A tour of Taiwan presents top food, temples and serene views


Pat Levy enjoys life in the slow lane while traveling through the East Asian country

Taiwan, an island off the southeast coast of China, occupied by nationalist forces after their defeat by Mao Zedong in 1949, exists in a geopolitical limbo. Taiwanese people are friendly, shrugging off China’s claim of ownership, and their engaging culture is easily enjoyed: unspoiled countryside; cities and towns with modern architecture but also a reverence for cultural traditions (Taoist temples are everywhere) and a climate that becomes tropically warm as you travel south.

A slow boat down the the Sicao Green Tunnel, Tainan

A journey can begin by bypassing the capital and heading south from the airport to Taiwan’s second largest city, Taichung. It is home to the stunningly designed National Theatre, with a quality shop dedicated to handicrafts and a rooftop sky garden, best viewed in the evening with the stars above you. Very different is the Miyahara Eye Clinic, built in the late 1920s when Taiwan was occupied and ruled by the Japanese, now famous for its cream parlor serving bizarre fruit-, tea-, coffee- and chocolate-flavored toppings; the kumquat and Ugandan coffee is unique.

The country’s oldest and best preserved city, Tainan, is further south along the coast and traveling there sees the vegetation becoming tropical, with frangipani, banyan and golden rain trees replacing the deciduous trees of the north. Next door to the Just Sleep hotel, a good place to stay, is Ten Drum Culture Village. Covering over seven hectares, the machinery, pipework and vats of a former sugar refinery have been incorporated into a cultural fun fair — drum lessons, ziplines, rock climbing and a drum orchestra performing in a warehouse-turned-performance space — set in a steampunk garden with vines climbing crumbling walls and exotic birds flitting around.

The ex-mining town of Jiufen

Tainan’s Anping Tree House, once a warehouse owned by a British tea merchant, is now colonized by a huge, spreading banyan tree which has consumed the original building. Rooms and passageways, roofed and divided by the tree’s roots, have an eerie presence, but a nearby pond with egrets and cranes is reassuring. Also in Tainan, the Sicao Green Tunnel is a touristy but tranquil boat ride along a canal under mangrove trees. Tiny crabs scuttle out of the way and black-faced spoonbills can be spotted in the vicinity.

Retail therapy in Tainan comes by way of the Hayashi Department Store, an art deco building from the time of Japanese occupation, now filled to the rafters with Taiwanese-made gifts, clothes and cute paraphernalia. On the roof stands a Shinto shrine, a café and evidence of shell damage from the Second World War.

Heading into the deep south, some 90km below the tropic of cancer, brings you to Kaohsiung and all-out tropical temperatures. In typical Taiwanese fashion, old buildings are repurposed and sit alongside ultra-modern architecture in the harbor area. Here, at dusk, I enjoyed an unreal boat ride down Love River with a gondolier serenading passengers with a passing version of old Elvis songs. A ten-minute ferry ride from the harbor accesses Cijin Island and the beautiful 300-year-old Tianhou Temple, dedicated to the goddess of the sea. From here, a stroll leads up to the 19th-century Cijin Lighthouse and a different downhill route goes through the remains of an 18th-century fort to the black sands of Cijin beach for paddling, volleyball and a beachside café and bar serving Mexican food, English craft beers and cocktails.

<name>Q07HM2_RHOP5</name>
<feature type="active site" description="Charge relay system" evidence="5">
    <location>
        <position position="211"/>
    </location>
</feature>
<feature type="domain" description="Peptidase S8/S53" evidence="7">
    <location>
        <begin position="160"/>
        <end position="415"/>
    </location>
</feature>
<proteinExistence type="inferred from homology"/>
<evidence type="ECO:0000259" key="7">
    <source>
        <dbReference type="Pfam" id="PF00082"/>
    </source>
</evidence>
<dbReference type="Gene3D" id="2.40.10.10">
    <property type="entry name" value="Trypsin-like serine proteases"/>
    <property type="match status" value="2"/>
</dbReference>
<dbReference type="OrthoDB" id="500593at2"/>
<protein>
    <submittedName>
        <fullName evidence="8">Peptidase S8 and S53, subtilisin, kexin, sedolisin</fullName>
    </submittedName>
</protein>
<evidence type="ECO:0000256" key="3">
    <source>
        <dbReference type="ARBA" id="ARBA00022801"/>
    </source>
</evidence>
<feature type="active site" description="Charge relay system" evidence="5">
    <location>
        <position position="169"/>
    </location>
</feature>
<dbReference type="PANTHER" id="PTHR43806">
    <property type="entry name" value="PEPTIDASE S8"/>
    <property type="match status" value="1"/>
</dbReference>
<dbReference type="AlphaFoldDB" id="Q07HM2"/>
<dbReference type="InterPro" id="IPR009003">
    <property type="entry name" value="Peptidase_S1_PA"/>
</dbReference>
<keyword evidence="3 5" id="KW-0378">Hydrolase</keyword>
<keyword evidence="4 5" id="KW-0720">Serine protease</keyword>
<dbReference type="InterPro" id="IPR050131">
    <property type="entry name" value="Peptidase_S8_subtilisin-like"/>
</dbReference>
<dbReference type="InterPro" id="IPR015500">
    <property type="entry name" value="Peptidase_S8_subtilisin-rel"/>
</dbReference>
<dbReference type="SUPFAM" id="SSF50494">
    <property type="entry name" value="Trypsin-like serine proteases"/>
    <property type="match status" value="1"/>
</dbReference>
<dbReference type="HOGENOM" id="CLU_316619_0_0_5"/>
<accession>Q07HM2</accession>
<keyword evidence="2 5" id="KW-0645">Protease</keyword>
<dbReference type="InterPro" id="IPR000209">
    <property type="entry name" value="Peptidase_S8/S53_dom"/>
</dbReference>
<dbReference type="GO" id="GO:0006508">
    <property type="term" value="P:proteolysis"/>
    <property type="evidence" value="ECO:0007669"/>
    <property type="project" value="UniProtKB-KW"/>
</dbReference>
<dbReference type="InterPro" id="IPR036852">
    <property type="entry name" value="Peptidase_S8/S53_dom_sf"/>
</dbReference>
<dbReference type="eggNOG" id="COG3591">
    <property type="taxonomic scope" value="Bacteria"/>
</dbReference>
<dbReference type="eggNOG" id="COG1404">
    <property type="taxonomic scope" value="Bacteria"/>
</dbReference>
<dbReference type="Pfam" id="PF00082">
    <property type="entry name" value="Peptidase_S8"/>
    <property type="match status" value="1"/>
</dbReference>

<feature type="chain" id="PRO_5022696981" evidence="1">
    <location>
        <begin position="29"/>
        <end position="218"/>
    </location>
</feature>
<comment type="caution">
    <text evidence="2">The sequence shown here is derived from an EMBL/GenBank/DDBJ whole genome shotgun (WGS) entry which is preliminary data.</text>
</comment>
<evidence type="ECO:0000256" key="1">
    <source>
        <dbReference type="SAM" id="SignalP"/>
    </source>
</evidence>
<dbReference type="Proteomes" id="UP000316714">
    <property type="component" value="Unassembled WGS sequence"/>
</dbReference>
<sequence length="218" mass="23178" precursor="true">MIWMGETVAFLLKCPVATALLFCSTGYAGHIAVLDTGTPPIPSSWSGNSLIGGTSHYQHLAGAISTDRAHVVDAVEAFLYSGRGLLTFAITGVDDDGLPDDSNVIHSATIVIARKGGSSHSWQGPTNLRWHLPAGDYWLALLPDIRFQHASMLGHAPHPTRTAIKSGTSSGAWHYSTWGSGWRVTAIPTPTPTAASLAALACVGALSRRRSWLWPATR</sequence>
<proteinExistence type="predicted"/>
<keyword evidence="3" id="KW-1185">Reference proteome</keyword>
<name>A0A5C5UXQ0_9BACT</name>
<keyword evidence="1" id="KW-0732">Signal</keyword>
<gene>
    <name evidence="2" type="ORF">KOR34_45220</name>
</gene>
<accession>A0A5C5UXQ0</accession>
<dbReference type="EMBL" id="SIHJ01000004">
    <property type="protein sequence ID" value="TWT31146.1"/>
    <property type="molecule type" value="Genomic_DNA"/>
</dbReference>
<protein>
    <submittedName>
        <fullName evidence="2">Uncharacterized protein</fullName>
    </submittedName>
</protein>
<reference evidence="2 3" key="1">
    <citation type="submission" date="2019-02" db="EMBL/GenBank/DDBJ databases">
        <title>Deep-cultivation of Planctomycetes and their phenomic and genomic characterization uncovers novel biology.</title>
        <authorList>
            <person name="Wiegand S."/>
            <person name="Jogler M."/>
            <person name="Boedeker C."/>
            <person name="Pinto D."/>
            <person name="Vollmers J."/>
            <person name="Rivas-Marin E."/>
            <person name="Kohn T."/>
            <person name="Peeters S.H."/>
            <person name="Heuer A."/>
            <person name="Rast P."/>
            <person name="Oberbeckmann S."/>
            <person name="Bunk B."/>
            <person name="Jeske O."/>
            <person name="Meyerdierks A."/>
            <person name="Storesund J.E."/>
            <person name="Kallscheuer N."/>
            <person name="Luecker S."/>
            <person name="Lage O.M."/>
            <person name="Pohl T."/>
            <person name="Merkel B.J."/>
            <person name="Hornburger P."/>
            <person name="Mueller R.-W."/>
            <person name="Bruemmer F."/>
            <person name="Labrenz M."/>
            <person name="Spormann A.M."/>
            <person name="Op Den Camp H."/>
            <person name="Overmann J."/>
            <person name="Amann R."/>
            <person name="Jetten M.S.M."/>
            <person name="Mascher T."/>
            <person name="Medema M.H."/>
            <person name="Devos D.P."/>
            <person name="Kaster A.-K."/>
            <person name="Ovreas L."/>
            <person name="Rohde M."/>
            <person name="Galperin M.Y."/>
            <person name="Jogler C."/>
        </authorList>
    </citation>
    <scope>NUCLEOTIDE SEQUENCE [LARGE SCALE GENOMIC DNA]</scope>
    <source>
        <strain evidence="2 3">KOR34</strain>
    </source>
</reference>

Tianhou Temple

Tianhou Temple

High-speed trains from Kaohsiung take as little as 90 minutes to make the 350km journey north to the capital and its two must-see sights: the National Palace Museum, filled with gold, jade and other treasures from Beijing’s Forbidden City and brought to Taipei in 1949, and Taipei 101, half a kilometer in height. From the skyscraper’s 89th floor, reached in 37 seconds in a lift speeding at 1,010 meters per minute, you look down at packed arrays of building blocks occasionally intersected with strips of green framed by hills in the distance. Outside, the wind whips through the barriers and there’s a gentle if imaginary swaying feeling; the gigantic yellow ball that stabilizes the building can be seen one floor down. At ground level, tiny robots bring food and crockery at Din Tai Fong restaurant and chefs can be seen rolling out the best dumplings (including vegetarian and chocolate ones) you will ever taste.

Looking out from the 89th floor of Taipei 101

Looking out from the 89th floor of Taipei 101

Amba Taipei Songshan is a hotel that ticks all the boxes: next door to train and metro stations; attractive bedrooms with superb views; a restaurant serving steaks grilled over a fire of longan wood. For a splash-out Italian meal, Bencotto in the Mandarin Oriental hotel will not disappoint, while fans of sashimi and sushi can indulge at Ibuki and take in mesmeric night views from the rooftop health club.

My last day consisted of a trip to Jiufen, a former mining village in the mountains. Its narrow streets are filled with shops, restaurants and serene views of the coast. A memorable end to the friendly island of Taiwan.

The article is in Dutch

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